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Curry Mallet is a small village nestling in the beautiful Somerset countryside. It has far reaching views, with the Blackdown Hills forming a backdrop to the west and a panoramic vista of the Somerset Levels to the north. It’s an area of considerable charm and character, and the village has a public house, post office/village stores, primary school, church, thriving clubs, scout group and youth club. In addition, the village hall provides a programme of entertainment and an annual summer fete. The village is rich with structures which have been listed by Historic England as being of special architectural and historic interest.
With a population of 306, Curry Mallet is eight miles from the county town of Taunton. There is easy access to the M5 and the A303.
Roman coins found locally suggest a Roman villa in the area. Evidence of a medieval village has been established and the entry for Curry Mallet in the Domesday Book of 1086 shows that the village then had a population of thirty-eight households. The church upholds the medieval service of “Blessing the Plough” traditionally held on the Sunday after Epiphany. Farmers of the parish carry the seed corn to be blessed and the farm workers bring the tools of their trade to the altar, followed by the ancient plough which is now kept permanently in the church.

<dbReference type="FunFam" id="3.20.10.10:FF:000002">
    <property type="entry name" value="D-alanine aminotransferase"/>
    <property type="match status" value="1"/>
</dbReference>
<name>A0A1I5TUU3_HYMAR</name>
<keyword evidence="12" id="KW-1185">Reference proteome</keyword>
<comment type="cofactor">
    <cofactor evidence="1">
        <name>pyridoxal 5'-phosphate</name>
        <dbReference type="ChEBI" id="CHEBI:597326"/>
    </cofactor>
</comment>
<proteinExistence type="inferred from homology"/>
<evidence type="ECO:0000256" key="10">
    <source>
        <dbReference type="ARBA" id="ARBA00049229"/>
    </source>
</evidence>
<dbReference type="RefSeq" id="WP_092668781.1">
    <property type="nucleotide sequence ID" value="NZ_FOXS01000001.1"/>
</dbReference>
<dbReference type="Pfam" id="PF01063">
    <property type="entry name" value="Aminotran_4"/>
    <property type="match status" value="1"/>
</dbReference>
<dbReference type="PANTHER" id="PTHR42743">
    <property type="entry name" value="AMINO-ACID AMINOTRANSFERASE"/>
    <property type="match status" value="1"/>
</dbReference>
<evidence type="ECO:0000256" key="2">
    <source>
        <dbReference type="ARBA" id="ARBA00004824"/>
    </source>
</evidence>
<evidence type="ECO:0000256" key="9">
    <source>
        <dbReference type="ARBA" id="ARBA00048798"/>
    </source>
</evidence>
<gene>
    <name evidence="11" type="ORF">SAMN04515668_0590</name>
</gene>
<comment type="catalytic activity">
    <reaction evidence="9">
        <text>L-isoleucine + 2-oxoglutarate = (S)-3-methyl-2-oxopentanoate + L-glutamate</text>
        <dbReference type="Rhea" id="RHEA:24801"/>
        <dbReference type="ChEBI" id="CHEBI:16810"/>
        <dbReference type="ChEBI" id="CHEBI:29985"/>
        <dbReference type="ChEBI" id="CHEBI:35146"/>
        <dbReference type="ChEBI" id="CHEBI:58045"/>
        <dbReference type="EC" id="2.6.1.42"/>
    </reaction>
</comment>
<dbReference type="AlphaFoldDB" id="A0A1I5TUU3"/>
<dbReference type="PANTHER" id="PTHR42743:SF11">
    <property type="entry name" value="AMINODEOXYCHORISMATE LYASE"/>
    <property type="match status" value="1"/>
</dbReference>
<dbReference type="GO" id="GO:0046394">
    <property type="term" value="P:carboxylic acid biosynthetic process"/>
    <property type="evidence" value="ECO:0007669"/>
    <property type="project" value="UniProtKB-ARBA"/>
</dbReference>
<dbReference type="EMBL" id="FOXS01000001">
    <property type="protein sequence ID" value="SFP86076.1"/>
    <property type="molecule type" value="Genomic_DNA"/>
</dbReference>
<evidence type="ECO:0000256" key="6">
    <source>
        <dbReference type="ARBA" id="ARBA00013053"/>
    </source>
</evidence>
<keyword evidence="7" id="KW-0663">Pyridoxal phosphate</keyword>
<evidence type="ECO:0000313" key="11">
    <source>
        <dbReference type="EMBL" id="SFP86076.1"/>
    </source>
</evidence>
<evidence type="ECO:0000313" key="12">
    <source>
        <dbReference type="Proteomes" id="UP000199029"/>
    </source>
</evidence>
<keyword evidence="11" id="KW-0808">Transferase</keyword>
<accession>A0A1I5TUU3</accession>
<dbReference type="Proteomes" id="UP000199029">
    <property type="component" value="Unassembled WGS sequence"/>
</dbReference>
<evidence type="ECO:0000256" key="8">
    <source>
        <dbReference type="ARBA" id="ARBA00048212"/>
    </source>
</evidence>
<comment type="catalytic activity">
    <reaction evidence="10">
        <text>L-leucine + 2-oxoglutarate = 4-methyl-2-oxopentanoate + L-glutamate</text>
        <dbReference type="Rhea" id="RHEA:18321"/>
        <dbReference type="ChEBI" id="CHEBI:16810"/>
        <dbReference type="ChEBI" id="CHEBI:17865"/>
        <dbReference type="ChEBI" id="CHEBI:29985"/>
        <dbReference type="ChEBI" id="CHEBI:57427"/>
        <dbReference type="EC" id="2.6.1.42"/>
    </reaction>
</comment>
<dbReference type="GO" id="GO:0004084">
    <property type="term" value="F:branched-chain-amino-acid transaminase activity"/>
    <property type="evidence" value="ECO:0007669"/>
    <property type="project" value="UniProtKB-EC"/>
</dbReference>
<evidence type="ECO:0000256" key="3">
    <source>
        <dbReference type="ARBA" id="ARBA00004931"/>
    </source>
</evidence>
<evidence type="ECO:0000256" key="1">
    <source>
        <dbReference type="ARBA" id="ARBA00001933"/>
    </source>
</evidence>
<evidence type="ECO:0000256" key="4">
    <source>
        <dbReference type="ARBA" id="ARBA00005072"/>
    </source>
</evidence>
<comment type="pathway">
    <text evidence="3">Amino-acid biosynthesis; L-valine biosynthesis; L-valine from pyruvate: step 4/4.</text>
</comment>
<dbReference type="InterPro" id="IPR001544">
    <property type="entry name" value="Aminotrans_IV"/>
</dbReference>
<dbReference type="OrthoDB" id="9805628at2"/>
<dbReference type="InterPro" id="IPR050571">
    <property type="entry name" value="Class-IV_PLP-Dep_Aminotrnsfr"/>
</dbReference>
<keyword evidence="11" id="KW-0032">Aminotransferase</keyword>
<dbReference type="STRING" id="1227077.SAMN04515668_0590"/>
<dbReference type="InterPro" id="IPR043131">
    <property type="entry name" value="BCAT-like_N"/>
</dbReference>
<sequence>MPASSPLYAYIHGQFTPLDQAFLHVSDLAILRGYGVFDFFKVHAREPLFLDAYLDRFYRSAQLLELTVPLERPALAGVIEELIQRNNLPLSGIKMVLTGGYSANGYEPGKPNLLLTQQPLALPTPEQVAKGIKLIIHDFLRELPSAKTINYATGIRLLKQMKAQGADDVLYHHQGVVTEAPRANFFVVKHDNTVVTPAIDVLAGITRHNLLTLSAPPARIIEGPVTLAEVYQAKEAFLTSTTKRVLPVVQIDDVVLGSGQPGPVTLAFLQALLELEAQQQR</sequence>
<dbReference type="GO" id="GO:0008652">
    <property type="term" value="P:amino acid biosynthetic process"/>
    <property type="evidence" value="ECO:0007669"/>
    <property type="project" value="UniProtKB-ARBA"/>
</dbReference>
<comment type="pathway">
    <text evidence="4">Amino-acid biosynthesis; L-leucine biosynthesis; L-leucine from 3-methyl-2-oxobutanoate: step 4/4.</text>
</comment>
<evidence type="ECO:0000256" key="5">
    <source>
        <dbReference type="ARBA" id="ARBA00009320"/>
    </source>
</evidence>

In 1215, William Malet, the then Lord of Curry Mallet, was one of twenty five barons elected to act as guarantor of the Magna Carta, which is widely viewed as establishing the rule of constitutional law and individual freedoms that many of us take for granted today. 2015 marked the 800th anniversary of the sealing of the Magna Carta by King John, and here in Curry Mallet we celebrated throughout the year, alongside the hundreds of other events that took place across Britain and internationally.
A deer park was probably in existence as early as 1285, and in 1421 the estate became part of the Duchy of Cornwall, which still owns many parts of the village today including three farms; two mixed with large dairy herds and the third having a successful strawberry business growing varieties for the main supermarkets.